About Ho’s String Quartet No. 2: Alice’s String Quartet No. 2 (2003) was inspired by an opera project based on the life of Edgar Allan Poe. She writes, “My research into this tragic character led to a growing compassion for artists who suffered for their sanity. The theme of my String Quartet is essentially based on the idea of two opposing forces about “Dream” and “Reality”. There are two connected movements. The first is a quiet encounter of the real world. Like artists observing and falling in love with their subject, the movement conveys a feeling of obsession, soul-searching and longing.” To summarize Alice Ho’s description: The quartet begins and ends with a dissonant chord which occurs frequently in various guises. The overlapping of a minor 6th and a major 7th built on the same pitch, D, represents the co-existence of reality and delusion. An atmospheric background is created through colorful string effects such as vibrato, glissando, tremolo, and harmonics. At times, the players are asked to hum or sing. This reflects the subconscious urge to sing musical lines during practice or performance. The restless second movement is “a kaleidoscope of dream sequences flashing through the eyes of a mad artist.” Anxiety is portrayed by the aggressive pizzicato gesture at the beginning. Quick repeated notes, changes of articulation and texture, and frequent accelerandi,– “like boiling water or dreams of flying”- describe unmanageable emotions. The piece closes with the diminishing sounds of harmonics in high strings, evoking “an inconclusive feeling of whether it is a dream or reality.“
About Beethoveen’s String Quartet no. 16 in F Major: The first movement, Allegretto, begins with a quizzical motif in viola accompanied by cello followed by a whimsical slide in violin. Out of these concise motifs emerges a tuneful dotted melody. Dropping 7th motives in unisons lead to triplet passages and arpeggios, and a new theme in 16th notes is punctuated by the violin slide already heard. The entire sonata form movement is built from these ideas due to Beethoven’s astonishing ability to spin out, juxtapose and vary motifs.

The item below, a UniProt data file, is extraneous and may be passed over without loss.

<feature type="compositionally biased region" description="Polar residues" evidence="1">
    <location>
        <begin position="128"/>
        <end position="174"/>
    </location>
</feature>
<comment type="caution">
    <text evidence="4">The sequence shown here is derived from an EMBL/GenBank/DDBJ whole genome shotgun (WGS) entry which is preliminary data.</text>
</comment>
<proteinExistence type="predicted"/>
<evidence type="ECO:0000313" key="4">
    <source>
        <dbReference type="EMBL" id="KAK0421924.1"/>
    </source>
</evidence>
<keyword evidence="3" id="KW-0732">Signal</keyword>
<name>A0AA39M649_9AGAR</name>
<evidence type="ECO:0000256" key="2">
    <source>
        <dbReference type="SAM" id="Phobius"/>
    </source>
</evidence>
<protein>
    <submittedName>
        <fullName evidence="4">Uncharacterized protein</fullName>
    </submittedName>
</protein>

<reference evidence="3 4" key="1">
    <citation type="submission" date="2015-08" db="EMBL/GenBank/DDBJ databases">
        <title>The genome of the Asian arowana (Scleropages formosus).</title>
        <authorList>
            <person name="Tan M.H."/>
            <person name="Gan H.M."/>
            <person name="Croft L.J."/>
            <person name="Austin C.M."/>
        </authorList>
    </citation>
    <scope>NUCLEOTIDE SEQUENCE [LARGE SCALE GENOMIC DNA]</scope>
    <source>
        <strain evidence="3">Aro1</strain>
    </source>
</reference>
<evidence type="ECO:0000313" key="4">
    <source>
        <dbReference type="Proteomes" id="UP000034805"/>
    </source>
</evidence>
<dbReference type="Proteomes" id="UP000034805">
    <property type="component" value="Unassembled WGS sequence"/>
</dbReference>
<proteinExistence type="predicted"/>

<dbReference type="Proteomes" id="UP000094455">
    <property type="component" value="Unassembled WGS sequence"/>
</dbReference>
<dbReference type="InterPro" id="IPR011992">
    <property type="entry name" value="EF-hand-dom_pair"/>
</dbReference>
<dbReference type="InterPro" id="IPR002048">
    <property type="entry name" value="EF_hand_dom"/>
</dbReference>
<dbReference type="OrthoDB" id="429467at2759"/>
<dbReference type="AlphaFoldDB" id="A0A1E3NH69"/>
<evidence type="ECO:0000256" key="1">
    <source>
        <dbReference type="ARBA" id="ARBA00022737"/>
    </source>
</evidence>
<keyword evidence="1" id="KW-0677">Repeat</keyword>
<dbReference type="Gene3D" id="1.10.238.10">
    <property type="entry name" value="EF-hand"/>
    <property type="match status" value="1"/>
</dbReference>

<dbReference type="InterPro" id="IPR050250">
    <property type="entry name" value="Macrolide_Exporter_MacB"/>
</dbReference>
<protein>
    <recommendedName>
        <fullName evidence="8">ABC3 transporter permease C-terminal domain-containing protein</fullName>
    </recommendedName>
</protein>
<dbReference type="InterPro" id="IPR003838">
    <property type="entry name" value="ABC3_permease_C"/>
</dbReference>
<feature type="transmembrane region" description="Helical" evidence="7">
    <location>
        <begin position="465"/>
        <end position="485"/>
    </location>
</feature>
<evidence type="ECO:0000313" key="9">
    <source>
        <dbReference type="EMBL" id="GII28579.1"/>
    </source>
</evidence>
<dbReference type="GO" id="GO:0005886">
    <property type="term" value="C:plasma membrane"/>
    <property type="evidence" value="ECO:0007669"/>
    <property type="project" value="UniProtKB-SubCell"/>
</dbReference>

The Vivace movement is a fun-filled rhythmic joke. From the beginning, it sounds “wrong!” A busy, syncopated melody confuses the ear with its strong rhythmic accents. In the middle section, the first violin plays frantic syncopated leaps while the other strings obsessively repeat the same five note pattern for about 60 measures. The effect is wild! The main theme dissolves into snippets just before the movement surges to an energetic finish.
A sotto voce melody in first violin with chordal accompaniment begins the third movement Lento assai, cantante e tranquillo. In early sketches, Beethoven called this movement a sweet song of calm or peace. The violin melody gradually intensifies with striking sforzandi in the minor mode variation. Anxious pauses in the Piu Lento provide a sense of mystery until the opening song returns in cello joined by the soaring violin. Whispery melodic fragments in first violin over gentle figurations close the movement in a peaceful manner.
Muss es sein? Es muss sein (Must it be? It must be). Beethoven wrote these comments in the score of the last movement, Der schwer gefasste Entschluss (The Difficult Decision). These six enigmatic words have provoked reams of speculation ranging from funny to fatalistic. In one story, a tight-fisted patron is asked to pay for his subscription. Muss es sein? he asks, to which Beethoven gleefully replies, Es muss sein! In actual fact, Beethoven sent a note to his publisher acknowledging this would be his last quartet. Because he couldn’t bring himself to compose the last movement, he asked himself, Muss es sein? He eventually decided, Es muss sein!
The Grave introduction repeatedly asks the question, muss es sein? a three-note motif in viola and cello. This is followed by a meandering theme interrupted by anguished chordal interjections. The answer, Es muss sein, derived from the three note motive, turns into a sprightly allegro tune in the violins. This perky melody, joined by the meandering theme along with a choppy motif in cello makes up most of the movement. An unexpected reiteration of the Grave question is emphasized by ominous tremolos. The insistent question is dispersed through all four strings, but the light-hearted answer overcomes all trepidation. A sparkling pizzicato episode leads to a joyous ending. Confronted with ill health and approaching death, Beethoven may have chosen to rage, to laugh or to cry. In this string quartet, his last complete work, he decided he might as well laugh.